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Secondly, having seen it on TV, it looks a harsh decision by Martin Atkinson. A yellow would have been more appropriate, but in real time it looked a shocker. Certainly from the seat I was in, it had to be a red card. Like the ref, I don’t have the benefit of 16 different camera angles before I call a tackle. Atkinson took his time and thought about it before he sent him off, so he was convinced that it was a dangerous tackle. It may be overturned, but I doubt it.
Whereas Huth had a mere second or two to think about his challenge, his manager had much longer to consider his response to the media after the game. Unfortunately, he did not use that time profitably and came out with some potentially slanderous comments re David Meyler.
I would suggest that Tony Pulis should watch the video again. Huth charges in at Meyler; Meyler saw him coming, tried to get out of the way and was caught by Huth. He flies up in the air and hits the ground, rolls over twice and then lays still, possibly winded, possibly fearing yet again for his career after recovering from two serious knee operations.
No Sunderland players waved imaginary red cards at Atkinson (no need to, he uses the real ones frequently enough) and John O’Shea can be seen talking calmly to Huth and saying something like “it looked worse than it was, but you know what Martin is like”.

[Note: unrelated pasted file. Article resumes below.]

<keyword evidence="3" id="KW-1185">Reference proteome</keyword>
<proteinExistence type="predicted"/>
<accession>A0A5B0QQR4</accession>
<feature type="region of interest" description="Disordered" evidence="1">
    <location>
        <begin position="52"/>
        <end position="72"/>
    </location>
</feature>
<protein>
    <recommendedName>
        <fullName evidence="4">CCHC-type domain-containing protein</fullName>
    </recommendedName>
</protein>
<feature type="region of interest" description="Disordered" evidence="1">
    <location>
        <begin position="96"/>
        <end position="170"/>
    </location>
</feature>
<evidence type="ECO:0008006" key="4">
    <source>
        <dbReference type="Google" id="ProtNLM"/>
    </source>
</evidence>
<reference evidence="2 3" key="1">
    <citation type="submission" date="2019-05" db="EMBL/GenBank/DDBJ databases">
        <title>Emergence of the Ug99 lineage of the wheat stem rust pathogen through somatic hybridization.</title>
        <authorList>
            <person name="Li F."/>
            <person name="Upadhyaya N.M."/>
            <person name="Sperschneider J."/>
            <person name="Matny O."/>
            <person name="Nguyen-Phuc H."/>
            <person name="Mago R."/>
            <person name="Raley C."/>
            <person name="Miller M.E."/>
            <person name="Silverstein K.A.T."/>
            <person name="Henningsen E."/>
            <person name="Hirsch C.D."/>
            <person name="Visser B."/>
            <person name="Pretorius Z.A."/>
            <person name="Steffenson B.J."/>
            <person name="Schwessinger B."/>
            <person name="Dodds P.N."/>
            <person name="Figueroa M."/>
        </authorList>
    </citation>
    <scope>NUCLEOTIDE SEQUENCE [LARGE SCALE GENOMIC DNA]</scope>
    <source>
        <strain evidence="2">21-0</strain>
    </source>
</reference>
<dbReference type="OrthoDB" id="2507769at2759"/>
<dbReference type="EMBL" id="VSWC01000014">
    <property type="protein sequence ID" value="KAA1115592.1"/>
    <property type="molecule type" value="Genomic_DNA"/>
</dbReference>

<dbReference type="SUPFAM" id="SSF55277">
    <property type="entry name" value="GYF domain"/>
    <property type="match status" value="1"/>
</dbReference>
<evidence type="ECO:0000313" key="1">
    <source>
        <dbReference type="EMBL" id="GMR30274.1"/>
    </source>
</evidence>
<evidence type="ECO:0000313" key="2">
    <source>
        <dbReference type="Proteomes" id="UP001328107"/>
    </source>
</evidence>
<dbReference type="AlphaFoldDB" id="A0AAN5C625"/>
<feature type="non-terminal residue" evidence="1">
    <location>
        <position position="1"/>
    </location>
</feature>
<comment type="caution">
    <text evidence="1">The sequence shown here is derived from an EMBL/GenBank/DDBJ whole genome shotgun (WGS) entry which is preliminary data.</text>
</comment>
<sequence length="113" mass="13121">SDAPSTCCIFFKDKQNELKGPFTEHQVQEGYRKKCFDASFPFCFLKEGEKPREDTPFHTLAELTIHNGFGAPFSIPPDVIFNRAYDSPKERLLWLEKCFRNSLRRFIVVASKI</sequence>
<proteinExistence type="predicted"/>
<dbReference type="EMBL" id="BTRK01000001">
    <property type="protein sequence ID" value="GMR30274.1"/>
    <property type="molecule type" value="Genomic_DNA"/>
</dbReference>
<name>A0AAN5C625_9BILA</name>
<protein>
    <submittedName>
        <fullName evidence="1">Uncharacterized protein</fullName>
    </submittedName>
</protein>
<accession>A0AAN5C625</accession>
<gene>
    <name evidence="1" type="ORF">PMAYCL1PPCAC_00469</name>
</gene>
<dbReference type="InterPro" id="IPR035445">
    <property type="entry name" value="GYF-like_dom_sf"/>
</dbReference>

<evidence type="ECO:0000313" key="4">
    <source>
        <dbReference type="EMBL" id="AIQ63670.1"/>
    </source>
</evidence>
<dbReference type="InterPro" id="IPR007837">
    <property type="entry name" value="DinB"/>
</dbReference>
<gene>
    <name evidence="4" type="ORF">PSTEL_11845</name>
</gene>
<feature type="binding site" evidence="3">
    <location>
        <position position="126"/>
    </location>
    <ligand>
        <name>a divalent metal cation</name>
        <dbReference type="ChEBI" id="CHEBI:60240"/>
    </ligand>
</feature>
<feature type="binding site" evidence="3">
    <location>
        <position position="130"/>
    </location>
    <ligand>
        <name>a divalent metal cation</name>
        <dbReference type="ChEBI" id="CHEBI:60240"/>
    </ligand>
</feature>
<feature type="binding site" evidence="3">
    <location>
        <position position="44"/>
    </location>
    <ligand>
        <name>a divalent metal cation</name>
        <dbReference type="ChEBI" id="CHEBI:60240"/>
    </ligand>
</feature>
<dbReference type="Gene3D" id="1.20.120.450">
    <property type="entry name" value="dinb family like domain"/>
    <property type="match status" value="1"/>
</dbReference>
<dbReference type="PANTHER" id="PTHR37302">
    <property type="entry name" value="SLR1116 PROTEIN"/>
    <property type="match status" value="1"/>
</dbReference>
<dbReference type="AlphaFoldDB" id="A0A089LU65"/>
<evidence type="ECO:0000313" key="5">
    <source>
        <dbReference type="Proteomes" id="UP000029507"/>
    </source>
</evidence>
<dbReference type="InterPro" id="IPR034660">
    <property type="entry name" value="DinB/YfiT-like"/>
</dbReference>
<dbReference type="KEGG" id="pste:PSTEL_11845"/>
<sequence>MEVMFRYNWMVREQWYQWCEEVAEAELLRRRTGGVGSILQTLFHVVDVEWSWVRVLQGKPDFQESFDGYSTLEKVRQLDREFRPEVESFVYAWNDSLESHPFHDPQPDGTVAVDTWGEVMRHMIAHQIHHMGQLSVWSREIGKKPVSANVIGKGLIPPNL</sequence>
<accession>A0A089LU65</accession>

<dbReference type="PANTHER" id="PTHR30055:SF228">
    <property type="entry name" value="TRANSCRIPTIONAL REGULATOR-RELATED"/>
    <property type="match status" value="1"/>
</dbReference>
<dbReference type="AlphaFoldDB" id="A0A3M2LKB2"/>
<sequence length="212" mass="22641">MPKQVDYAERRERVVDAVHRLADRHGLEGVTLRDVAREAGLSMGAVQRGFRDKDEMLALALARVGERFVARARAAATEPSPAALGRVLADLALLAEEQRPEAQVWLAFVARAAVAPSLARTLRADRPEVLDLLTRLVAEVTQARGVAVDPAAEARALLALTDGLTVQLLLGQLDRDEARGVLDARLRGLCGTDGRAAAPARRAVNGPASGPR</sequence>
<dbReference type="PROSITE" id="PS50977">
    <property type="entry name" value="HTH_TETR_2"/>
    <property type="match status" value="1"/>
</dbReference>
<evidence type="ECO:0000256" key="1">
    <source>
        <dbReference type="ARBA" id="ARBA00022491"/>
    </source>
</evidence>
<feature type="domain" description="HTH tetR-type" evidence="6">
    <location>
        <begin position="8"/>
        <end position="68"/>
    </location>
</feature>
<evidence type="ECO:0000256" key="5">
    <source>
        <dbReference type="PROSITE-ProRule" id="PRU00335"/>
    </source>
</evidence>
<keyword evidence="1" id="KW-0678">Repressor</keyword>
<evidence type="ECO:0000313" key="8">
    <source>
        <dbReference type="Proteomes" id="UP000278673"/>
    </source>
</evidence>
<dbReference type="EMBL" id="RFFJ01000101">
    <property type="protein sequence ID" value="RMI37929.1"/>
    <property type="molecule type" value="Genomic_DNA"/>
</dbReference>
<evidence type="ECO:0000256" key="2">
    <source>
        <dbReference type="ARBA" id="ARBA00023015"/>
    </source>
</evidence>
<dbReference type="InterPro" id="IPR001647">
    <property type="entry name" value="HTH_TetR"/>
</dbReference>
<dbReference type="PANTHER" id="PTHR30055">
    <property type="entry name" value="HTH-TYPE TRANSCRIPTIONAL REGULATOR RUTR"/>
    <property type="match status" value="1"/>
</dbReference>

I suspect that Pulis has used this to;
* indirectly criticise a poor decision, knowing that venting his spleen (something he does very well) at Atkinson will land him in trouble with the FA
* divert attention away from the paucity of his teams performance in the first half
To slur a Sunderland player and then go onto disrespect him even further by pretending to forget his name brings no credit whatsoever to a manager who has earned respect (sometimes grudgingly) for what he has achieved at Stoke. Maybe he is beginning to realise that City are beginning to lose the fear factor that has got them through the last three seasons.
As for MON, he got his team selection absolutely right and we move on to the Riverside on Wednesday, hoping to put last Sunday’s mildly disappointing performance behind us. Who would have thought that we would be bouncing like this 10 weeks ago?